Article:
Citation Scheme:

        

Citations by CSL (citeproc-js)

Usage Statistics

Share

Embed

Customize your widget with the following options, then copy and paste the code below into the HTML of your page to embed this item in your website.
                        
                            <div id="ubcOpenCollectionsWidgetDisplay">
                            <script id="ubcOpenCollectionsWidget"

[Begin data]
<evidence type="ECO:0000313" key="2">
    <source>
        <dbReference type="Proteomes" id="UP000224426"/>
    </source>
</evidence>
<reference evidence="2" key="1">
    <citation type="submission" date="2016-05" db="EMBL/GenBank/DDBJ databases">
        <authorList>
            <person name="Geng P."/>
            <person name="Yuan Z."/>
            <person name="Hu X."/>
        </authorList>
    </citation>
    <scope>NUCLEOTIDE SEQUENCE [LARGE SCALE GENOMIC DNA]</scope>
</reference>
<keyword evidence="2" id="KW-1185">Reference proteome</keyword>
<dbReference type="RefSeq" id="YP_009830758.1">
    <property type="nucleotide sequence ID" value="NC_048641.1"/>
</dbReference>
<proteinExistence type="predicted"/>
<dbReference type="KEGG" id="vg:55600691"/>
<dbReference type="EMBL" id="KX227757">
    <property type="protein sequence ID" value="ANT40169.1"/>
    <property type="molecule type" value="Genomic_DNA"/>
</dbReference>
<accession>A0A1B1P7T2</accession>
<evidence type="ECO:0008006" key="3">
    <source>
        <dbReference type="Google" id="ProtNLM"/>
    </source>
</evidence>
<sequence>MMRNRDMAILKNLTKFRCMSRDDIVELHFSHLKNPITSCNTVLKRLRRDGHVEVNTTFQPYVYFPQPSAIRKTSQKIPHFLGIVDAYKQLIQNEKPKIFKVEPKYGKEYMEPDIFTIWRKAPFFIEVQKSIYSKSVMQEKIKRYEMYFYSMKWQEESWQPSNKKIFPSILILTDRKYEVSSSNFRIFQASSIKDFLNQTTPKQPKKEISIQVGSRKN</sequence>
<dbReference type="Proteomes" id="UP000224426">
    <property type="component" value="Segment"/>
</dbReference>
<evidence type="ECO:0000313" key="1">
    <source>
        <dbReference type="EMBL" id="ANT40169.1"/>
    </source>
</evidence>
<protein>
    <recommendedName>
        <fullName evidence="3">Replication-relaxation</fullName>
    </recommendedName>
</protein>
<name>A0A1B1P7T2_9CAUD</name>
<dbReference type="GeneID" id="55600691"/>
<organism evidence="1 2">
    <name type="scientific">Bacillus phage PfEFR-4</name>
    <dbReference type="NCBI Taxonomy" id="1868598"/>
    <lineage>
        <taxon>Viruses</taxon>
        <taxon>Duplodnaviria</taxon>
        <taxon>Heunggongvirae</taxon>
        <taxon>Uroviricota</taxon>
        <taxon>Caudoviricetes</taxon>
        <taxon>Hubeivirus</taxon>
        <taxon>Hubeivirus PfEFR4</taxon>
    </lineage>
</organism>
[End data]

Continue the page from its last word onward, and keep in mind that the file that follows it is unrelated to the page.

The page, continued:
src="{[{embed.src}]}"
                            data-item="{[{embed.item}]}"
                            data-collection="{[{embed.collection}]}"
                            data-metadata="{[{embed.showMetadata}]}"
                            data-width="{[{embed.width}]}"
                            async >
                            </script>
                            </div>
                        
                    
IIIF logo Our image viewer uses the IIIF 2.0 standard. To load this item in other compatible viewers, use this url:
http://iiif.library.ubc.ca/presentation/dsp.831.1-0076940/manifest

Comment

Related Items